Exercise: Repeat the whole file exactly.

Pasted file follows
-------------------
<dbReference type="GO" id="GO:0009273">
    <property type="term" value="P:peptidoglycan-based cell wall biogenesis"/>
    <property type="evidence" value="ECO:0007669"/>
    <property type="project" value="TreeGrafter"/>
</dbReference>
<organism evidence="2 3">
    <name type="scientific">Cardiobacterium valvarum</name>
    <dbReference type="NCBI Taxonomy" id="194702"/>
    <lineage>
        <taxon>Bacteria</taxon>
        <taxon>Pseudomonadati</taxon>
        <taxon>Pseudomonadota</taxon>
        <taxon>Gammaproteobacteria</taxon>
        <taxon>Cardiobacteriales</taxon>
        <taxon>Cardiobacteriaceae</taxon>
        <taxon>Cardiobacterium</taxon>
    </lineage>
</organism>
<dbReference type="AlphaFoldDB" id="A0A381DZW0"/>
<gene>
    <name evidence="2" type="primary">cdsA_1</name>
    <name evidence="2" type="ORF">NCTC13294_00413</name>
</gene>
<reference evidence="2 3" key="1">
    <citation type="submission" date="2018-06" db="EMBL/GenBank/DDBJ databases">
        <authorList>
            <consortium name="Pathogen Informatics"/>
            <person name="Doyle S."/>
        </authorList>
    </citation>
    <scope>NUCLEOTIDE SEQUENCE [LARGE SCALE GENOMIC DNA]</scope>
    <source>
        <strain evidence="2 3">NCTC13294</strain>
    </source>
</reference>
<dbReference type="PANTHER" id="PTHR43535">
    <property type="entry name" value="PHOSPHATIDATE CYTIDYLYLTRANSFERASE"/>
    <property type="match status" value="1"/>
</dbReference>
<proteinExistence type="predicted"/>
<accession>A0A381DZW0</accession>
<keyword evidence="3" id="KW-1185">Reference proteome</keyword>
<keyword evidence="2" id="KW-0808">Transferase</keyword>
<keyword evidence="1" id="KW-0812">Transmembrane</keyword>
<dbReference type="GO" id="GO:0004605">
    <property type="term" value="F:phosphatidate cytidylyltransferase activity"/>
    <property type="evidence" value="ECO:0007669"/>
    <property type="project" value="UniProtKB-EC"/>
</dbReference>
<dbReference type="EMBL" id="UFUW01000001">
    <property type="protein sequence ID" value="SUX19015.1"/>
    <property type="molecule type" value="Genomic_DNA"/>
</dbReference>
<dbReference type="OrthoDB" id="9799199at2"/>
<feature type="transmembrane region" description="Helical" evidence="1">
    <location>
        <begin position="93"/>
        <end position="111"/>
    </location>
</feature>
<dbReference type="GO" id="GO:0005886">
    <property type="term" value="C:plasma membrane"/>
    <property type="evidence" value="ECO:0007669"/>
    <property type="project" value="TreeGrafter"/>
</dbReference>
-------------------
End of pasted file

<dbReference type="GO" id="GO:0009273">
    <property type="term" value="P:peptidoglycan-based cell wall biogenesis"/>
    <property type="evidence" value="ECO:0007669"/>
    <property type="project" value="TreeGrafter"/>
</dbReference>
<organism evidence="2 3">
    <name type="scientific">Cardiobacterium valvarum</name>
    <dbReference type="NCBI Taxonomy" id="194702"/>
    <lineage>
        <taxon>Bacteria</taxon>
        <taxon>Pseudomonadati</taxon>
        <taxon>Pseudomonadota</taxon>
        <taxon>Gammaproteobacteria</taxon>
        <taxon>Cardiobacteriales</taxon>
        <taxon>Cardiobacteriaceae</taxon>
        <taxon>Cardiobacterium</taxon>
    </lineage>
</organism>
<dbReference type="AlphaFoldDB" id="A0A381DZW0"/>
<gene>
    <name evidence="2" type="primary">cdsA_1</name>
    <name evidence="2" type="ORF">NCTC13294_00413</name>
</gene>
<reference evidence="2 3" key="1">
    <citation type="submission" date="2018-06" db="EMBL/GenBank/DDBJ databases">
        <authorList>
            <consortium name="Pathogen Informatics"/>
            <person name="Doyle S."/>
        </authorList>
    </citation>
    <scope>NUCLEOTIDE SEQUENCE [LARGE SCALE GENOMIC DNA]</scope>
    <source>
        <strain evidence="2 3">NCTC13294</strain>
    </source>
</reference>
<dbReference type="PANTHER" id="PTHR43535">
    <property type="entry name" value="PHOSPHATIDATE CYTIDYLYLTRANSFERASE"/>
    <property type="match status" value="1"/>
</dbReference>
<proteinExistence type="predicted"/>
<accession>A0A381DZW0</accession>
<keyword evidence="3" id="KW-1185">Reference proteome</keyword>
<keyword evidence="2" id="KW-0808">Transferase</keyword>
<keyword evidence="1" id="KW-0812">Transmembrane</keyword>
<dbReference type="GO" id="GO:0004605">
    <property type="term" value="F:phosphatidate cytidylyltransferase activity"/>
    <property type="evidence" value="ECO:0007669"/>
    <property type="project" value="UniProtKB-EC"/>
</dbReference>
<dbReference type="EMBL" id="UFUW01000001">
    <property type="protein sequence ID" value="SUX19015.1"/>
    <property type="molecule type" value="Genomic_DNA"/>
</dbReference>
<dbReference type="OrthoDB" id="9799199at2"/>
<feature type="transmembrane region" description="Helical" evidence="1">
    <location>
        <begin position="93"/>
        <end position="111"/>
    </location>
</feature>
<dbReference type="GO" id="GO:0005886">
    <property type="term" value="C:plasma membrane"/>
    <property type="evidence" value="ECO:0007669"/>
    <property type="project" value="TreeGrafter"/>
</dbReference>